They – along with Gabriella Garcia and Sydney Ronis, who complete the cast – inhabit that opening brilliantly, leading the action throughout the two playing-area levels as they let us know what’s in store both in terms of story and stagecraft. I worry when the instrumental forces are small, but in this room pianist Anessa Marie and violinist Julia Jung Un Suh turned the score into an affecting salon piece, greatly enhanced by the fiddle’s long tones and legato.

Act One follows the various journeys that lead these characters into the woods, where we also meet Rapunzel (Gorrie again), who turns out to be the Witch’s daughter. She’s courted by a Prince, no surprise, as is Cinderella, and such pursuits can be hell even on royalty as the charming, wickedly witty duet “Agony” proves when sung by the two (Brady and Ronis). (It’s reprised in the second act with even more perplexing problems, as well as my favorite couplet, sung of Snow White and Sleeping Beauty: “While they lie there for years / And you cry on their biers.”)

While I’ve enjoyed many productions of this piece, I’ve longed believed that the role of the Baker’s Wife belonged only to Joanna Gleason, whom I saw in the Broadway original. As one of the songs in the show puts it, “No More.” Krakauer is a marvel in the part, mining every nuance of dialogue and characterization, and navigating Sondheim’s challenging score with ease. Her rapid-fire doubling as the Mysterious Man is equally effective.

Which is not to diminish anyone else in the cast. As you can see from the credits, we’re not worrying about gender specificity here, nor should we be. So what if it’s Gabriella Garcia as the Wolf? Hasn’t a woman as much right as a man to be a feral pedovore? (Garcia also plays a mean Mean Stepsister.) And Morgan gives Riding Hood a credible self-absorption (and terrific singing voice) that is forced to mature as circumstances sour.

Act Two is the surprise of the piece, where the consequences of self-absorbed and reckless actions are realized. Jack’s first-act song “Giants in the Sky” is an endearing showcase for Mills, but this character has caused there to be an angry giant on the ground, seeking revenge. When time Gorrie begins the eleven o’clock number, “No One Is Alone,” I can assure you that no one will be dry-eyed, either.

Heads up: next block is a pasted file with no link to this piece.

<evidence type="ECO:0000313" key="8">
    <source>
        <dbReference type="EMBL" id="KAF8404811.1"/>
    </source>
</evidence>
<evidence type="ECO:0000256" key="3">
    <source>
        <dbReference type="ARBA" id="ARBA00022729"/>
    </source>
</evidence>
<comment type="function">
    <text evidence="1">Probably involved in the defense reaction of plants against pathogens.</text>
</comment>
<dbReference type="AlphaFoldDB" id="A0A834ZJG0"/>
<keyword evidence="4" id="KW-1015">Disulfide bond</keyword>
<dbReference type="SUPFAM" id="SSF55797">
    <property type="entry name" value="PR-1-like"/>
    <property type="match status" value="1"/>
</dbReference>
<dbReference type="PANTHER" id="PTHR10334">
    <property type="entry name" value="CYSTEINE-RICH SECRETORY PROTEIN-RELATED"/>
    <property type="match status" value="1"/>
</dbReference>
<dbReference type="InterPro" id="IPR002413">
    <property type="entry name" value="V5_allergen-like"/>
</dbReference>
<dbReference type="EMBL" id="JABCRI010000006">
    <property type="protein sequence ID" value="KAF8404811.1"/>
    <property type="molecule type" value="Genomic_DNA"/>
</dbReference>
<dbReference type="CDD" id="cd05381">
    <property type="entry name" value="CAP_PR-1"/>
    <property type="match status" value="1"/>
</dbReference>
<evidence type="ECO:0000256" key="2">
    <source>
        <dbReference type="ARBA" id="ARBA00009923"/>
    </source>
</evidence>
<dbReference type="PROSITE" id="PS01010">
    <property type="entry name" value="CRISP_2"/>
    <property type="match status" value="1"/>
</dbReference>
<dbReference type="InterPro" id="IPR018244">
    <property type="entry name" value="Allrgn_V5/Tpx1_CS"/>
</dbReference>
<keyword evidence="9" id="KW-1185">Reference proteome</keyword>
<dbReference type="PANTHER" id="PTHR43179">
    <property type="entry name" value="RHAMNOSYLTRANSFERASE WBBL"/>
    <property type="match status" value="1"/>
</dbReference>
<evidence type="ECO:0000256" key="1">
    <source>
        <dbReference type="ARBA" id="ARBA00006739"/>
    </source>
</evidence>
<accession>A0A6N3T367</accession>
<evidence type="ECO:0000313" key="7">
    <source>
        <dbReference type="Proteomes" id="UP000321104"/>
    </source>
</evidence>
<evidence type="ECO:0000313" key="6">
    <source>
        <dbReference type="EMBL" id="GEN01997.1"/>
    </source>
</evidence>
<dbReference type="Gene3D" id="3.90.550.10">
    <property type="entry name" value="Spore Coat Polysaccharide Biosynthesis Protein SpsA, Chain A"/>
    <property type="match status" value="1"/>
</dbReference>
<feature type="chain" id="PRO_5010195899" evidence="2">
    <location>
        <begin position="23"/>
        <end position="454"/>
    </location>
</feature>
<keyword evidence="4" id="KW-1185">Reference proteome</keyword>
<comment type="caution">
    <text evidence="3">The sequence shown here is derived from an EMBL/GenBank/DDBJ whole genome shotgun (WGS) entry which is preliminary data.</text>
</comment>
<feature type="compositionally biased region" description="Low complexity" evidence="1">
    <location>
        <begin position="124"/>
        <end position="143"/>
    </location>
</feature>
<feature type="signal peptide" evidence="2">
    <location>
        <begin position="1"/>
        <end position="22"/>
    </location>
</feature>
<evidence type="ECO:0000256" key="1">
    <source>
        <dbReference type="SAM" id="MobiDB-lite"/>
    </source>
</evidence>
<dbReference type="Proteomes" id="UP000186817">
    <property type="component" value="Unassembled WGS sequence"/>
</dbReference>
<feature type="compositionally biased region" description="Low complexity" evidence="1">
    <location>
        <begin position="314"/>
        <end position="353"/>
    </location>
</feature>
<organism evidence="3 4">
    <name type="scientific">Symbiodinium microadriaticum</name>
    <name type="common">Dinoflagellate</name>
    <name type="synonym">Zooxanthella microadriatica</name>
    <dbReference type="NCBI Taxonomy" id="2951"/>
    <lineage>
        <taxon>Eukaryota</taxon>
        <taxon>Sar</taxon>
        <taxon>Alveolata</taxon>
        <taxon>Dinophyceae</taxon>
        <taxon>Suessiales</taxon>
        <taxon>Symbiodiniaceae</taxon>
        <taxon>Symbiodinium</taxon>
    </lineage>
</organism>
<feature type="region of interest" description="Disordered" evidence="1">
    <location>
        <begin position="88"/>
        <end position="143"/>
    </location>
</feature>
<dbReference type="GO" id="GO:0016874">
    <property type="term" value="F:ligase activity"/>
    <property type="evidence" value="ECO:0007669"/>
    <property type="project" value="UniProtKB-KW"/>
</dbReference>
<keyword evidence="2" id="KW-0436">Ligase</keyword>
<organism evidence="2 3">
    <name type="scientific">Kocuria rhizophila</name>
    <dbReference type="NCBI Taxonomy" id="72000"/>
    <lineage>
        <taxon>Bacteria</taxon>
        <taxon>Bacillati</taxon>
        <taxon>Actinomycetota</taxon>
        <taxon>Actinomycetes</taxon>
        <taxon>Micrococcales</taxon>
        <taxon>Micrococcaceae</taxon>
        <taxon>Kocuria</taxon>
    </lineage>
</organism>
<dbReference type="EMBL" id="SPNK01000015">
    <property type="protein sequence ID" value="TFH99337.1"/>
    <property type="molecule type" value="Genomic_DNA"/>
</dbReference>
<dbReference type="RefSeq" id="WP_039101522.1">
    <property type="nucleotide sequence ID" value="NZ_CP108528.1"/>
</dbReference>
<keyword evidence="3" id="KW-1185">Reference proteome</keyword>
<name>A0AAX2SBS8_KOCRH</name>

The costumes, by Rien Schlecht, featured decorative aspects that might have been fashioned in a child’s art class, but nicely done, complementing the nursery-tale nature of the component stories, and it played out on a set with the merest suggestion of foliage. To choreograph and direct in such a space is challenge enough, and those credits go to Marisa Kirby and Ethan Paulini respectively. But this production played in two other spaces before arriving here: at the Jefferson Market Library from Oct. 26 to 28, and at the Rizzoli Bookstore Oct. 30-Nov. 1. The Cell Theatre run runs through Nov. 9, but let’s be looking for more from Out of the Box Theatrics, which tells you about itself at this website.

Into the Woods
Music & Lyrics by Stephen Sondheim
Book by James Lapine
Directed by Ethan Paulini
Music Director: Anessa Marie
Out of the Box Theatrics
The Cell Theatre, 338 W. 23rd St., New York, NY
November 7, 2018